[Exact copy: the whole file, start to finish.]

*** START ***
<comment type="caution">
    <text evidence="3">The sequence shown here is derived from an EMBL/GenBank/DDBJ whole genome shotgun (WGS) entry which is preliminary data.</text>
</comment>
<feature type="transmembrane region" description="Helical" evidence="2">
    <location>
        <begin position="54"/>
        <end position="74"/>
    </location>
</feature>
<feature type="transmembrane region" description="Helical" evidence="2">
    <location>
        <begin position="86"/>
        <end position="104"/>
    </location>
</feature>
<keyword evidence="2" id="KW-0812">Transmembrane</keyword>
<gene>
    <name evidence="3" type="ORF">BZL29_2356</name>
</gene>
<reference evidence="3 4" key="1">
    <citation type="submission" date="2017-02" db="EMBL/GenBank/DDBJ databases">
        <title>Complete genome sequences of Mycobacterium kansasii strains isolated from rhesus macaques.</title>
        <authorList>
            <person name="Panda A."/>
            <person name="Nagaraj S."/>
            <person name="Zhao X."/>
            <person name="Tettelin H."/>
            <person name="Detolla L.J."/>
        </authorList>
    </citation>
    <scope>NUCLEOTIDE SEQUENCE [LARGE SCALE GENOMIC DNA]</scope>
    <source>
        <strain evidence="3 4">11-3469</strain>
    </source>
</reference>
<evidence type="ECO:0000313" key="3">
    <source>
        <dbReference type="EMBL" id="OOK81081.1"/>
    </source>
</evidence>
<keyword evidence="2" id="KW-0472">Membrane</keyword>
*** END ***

<comment type="caution">
    <text evidence="3">The sequence shown here is derived from an EMBL/GenBank/DDBJ whole genome shotgun (WGS) entry which is preliminary data.</text>
</comment>
<feature type="transmembrane region" description="Helical" evidence="2">
    <location>
        <begin position="54"/>
        <end position="74"/>
    </location>
</feature>
<feature type="transmembrane region" description="Helical" evidence="2">
    <location>
        <begin position="86"/>
        <end position="104"/>
    </location>
</feature>
<keyword evidence="2" id="KW-0812">Transmembrane</keyword>
<gene>
    <name evidence="3" type="ORF">BZL29_2356</name>
</gene>
<reference evidence="3 4" key="1">
    <citation type="submission" date="2017-02" db="EMBL/GenBank/DDBJ databases">
        <title>Complete genome sequences of Mycobacterium kansasii strains isolated from rhesus macaques.</title>
        <authorList>
            <person name="Panda A."/>
            <person name="Nagaraj S."/>
            <person name="Zhao X."/>
            <person name="Tettelin H."/>
            <person name="Detolla L.J."/>
        </authorList>
    </citation>
    <scope>NUCLEOTIDE SEQUENCE [LARGE SCALE GENOMIC DNA]</scope>
    <source>
        <strain evidence="3 4">11-3469</strain>
    </source>
</reference>
<evidence type="ECO:0000313" key="3">
    <source>
        <dbReference type="EMBL" id="OOK81081.1"/>
    </source>
</evidence>
<keyword evidence="2" id="KW-0472">Membrane</keyword>